The unknown vulnerabilities are not on the CVE list. So if someone discovers an unknown vulnerability, in an organization’s system or in their software, through a penetration test, for example, it's known as a Zero Day. Nobody's found it yet. So, Zero Days are the most dangerous type of vulnerability, because they're not known to the vendors. Nobody knows about them, there's nothing to protect against them, therefore at the time they are known as Zero Days. There's nothing in place to fix them.
However, with common vulnerabilities and exposures there are patches. So if you get hit with this, that's your fault then. If you get caught with a CVE that's your fault. Some people spend time finding new vulnerabilities and putting them on the CVE list. It's also a good way to make money. They call it bug bounty hunting. People get paid to find bugs and vulnerabilities. Companies pay so much money now to bug bounty hunters and penetration testers to find these things before people that have malicious intent do. Or before people that don't have very good ethics do. Because what those people can do is use Zero Days and chain them together and to take advantage of them and launch very sophisticated attacks. Because nobody knows that those vulnerabilities exist.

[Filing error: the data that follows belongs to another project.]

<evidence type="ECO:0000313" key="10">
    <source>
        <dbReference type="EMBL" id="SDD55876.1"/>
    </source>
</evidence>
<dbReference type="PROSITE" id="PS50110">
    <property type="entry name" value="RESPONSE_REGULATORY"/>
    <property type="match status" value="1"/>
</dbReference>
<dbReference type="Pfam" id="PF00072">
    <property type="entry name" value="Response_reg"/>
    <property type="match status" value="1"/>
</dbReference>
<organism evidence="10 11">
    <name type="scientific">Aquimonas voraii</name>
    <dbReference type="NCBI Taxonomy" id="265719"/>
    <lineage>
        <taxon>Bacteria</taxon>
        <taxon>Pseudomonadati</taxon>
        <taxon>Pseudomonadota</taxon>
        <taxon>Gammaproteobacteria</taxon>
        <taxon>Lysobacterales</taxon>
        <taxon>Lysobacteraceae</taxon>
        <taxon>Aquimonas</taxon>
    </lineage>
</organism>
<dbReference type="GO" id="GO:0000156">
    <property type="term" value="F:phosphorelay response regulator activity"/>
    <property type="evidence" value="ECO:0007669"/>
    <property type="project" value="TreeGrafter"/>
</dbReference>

APT threat stages are similar. Intelligence gathering. Finding a point of entry after that intelligence gathering. Setting up command and control. Lateral movement and persistence, which means moving from one system to another across the network, finding the data that you want to get, and then exfiltrating it.
That might be done in a multitude of ways such as email, USB devices, DNS traffic, tunneling, encrypting traffic and sending it out. There are so many different ways to get data out of an organization. They might get somebody to hide it on their person. And these are all examples of exfiltration.
Originating from a systems administration/network architecture career, a solid part of his career building networks for educational institutes. With security being a mainstay his implementation he grew a strong passion for everything cyber orientated especially social engineering. The educational experience led to him mentoring young women in IT, helping them to begin a cyber career. He is a recipient of the Cisco global cyber security scholarship. A CCNA Cyber Ops holder and elected for the CCNP Cyber Ops program.